Charles Severance Will Not Plead Insane in Murder Trial, Lawyers Say | NBC4 Washington

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Charles Severance Will Not Plead Insane in Murder Trial, Lawyers Say

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    Charles Severance Will Not Plead Insane in Murder Trial, Lawyers Say

    Defense lawyers for Charles Severance, who is accused of killing three Alexandria, Va. residents over a 10-year span, say their client suffers from schizophrenia but they will not make an insanity defense. 

    Thursday was the deadline for Charles Severance's lawyers to notify prosecutors of an insanity defense before his murder trial in October.

    In court papers, the lawyers say they instead want the jury to hear testimony that he suffers from a form of schizophrenia. The lawyers say the testimony would not seek to prove Severance's insanity but would help explain some of his erratic behavior, like seeking asylum at the Russian embassy when police tried to interview him.

    Prosecutors oppose the proposed testimony, calling it an "insanity-lite" defense. They say it would allow Severance to bypass certain legal requirements under an insanity claim.

    Severance, 54, of Ashburn Va., is charged with three separate slayings in the city of Alexandria over a 10-year span. All three victims were shot in their homes, in broad daylight, in a wealthy, residential neighborhood. They were identified as: Nancy Dunning, wife of then-Sheriff James Dunning, in 2003; transportation planner Ron Kirby in 2013, and music teacher Ruthanne Lodato in 2014.

    Severance -- a former Alexandria resident who had a history of strange behavior during fringe candidacies for political office, including lunging with a flagpole at a congressman at a debate -- has frequently objected to any efforts by his court-appointed lawyers to have him undergo mental evaluations. His lawyers report that he has also made strange requests, like demands to wear a kilt and tri-cornered hat in court.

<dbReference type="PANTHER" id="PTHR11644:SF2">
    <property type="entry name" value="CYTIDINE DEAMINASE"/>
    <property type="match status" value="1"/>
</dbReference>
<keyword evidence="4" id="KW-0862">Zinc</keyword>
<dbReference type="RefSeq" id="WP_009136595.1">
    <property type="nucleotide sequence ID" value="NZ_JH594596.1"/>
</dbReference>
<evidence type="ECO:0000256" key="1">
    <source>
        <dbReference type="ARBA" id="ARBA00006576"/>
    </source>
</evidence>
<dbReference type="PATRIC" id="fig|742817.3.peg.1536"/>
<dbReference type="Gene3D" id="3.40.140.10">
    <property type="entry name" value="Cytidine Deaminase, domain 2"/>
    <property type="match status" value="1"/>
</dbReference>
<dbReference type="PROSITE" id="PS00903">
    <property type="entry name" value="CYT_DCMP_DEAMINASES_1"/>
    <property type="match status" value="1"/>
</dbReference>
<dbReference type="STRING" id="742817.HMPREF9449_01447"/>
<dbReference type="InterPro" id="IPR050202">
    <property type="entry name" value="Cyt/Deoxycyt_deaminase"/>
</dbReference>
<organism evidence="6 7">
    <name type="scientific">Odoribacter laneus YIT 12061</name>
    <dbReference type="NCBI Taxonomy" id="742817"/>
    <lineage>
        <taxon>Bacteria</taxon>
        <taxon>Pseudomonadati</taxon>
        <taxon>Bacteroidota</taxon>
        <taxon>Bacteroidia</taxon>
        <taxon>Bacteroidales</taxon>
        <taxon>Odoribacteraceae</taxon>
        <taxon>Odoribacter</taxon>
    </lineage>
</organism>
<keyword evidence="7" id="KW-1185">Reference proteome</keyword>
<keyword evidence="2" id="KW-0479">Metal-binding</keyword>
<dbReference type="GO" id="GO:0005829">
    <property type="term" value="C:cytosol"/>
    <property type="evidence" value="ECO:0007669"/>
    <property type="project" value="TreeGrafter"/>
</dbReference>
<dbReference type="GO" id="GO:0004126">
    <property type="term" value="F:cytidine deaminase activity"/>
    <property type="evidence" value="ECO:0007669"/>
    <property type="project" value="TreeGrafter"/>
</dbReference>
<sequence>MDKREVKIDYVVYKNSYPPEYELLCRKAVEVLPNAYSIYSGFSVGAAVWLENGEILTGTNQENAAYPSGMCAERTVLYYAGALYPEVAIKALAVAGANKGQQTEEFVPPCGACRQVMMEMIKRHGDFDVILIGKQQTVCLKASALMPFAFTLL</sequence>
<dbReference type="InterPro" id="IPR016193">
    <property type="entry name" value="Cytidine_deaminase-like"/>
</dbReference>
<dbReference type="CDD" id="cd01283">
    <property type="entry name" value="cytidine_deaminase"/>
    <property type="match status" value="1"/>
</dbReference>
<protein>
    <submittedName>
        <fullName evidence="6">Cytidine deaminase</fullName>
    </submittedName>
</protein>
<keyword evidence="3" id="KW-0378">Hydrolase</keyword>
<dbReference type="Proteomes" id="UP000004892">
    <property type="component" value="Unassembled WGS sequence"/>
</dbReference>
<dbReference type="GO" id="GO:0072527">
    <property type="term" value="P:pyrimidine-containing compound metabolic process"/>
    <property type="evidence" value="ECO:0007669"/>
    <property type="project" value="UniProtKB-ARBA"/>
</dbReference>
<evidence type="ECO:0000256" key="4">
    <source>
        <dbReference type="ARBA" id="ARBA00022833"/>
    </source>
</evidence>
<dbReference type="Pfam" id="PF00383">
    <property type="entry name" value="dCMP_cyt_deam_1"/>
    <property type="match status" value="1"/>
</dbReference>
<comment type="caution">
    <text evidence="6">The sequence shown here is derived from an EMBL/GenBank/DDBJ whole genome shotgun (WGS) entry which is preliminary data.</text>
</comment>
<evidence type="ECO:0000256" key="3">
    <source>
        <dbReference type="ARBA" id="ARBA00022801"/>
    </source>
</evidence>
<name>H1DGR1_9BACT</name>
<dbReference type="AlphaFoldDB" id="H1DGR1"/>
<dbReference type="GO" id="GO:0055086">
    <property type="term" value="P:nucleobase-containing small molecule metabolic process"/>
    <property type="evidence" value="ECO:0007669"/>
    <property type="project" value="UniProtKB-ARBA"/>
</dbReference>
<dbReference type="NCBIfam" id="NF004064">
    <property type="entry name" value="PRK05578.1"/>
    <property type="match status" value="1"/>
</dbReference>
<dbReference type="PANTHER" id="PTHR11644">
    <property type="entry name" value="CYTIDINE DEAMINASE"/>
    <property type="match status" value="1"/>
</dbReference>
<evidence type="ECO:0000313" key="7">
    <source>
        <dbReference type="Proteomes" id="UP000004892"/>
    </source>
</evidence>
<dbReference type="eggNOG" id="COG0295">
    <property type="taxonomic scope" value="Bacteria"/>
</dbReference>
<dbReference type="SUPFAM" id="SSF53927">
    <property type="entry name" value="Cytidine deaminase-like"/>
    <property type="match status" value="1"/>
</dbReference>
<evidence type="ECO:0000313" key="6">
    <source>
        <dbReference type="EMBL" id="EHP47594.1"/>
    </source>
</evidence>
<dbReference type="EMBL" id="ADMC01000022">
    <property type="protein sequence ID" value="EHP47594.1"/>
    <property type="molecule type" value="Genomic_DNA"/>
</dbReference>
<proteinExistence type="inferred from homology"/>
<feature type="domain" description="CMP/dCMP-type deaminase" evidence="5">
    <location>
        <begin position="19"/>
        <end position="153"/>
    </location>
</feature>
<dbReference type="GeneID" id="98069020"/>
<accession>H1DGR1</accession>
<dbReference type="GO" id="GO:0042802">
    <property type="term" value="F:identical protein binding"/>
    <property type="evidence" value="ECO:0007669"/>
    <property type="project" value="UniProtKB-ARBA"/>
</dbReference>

Court records show he has received previous diagnoses of schizophrenia, but a court-ordered evaluation conducted at Central State Hospital found him competent, and concluded only that he suffered a personality disorder and feelings of self-importance.

    Prosecutors say Severance was motivated by anger at losing a child custody case in Alexandria and sought revenge at what he perceived as the city's ruling class. They cite his violence-laced writings over the years, including a passage that states, "Introduce murder into a safe and secure neighborhood. It shudders with horror. Do it again and again and again."

    Defense lawyers, though, say they want to put on the stand psychologist William Stejskal, who will testify that Severance's writings and asylum request at the Russian embassy "while perhaps not rational to a person not suffering from [schizophrenia], could have an innocent explanation."

    Prosecutors, though, say the testimony would be an end run around Virginia's insanity law. The law requires 60-day notice, and if an insanity claim is made, prosecutors are entitled to seek their own mental-health evaluation of the defendant.

    Prosecutors wrote that the defense "seeks to assert an 'insanity-lite' defense, by placing the issue of the defendant's mental health before the jury without having to claim legal insanity."

    Also on Thursday, defense lawyers said they want permission to tell the jury about evidence pointing to Nancy Dunning's husband, then-Sheriff James Dunning, as a possible culprit in that slaying. Jim Dunning, who is now deceased, was never charged with his wife's death but was never ruled out as a suspect. Defense lawyers want permission to tell the jury about evidence police collected in their investigation establishing the sheriff's motive to kill his wife.

    Prosecutors oppose the request.

    A judge will hear arguments on the issues at a pretrial hearing Aug. 13.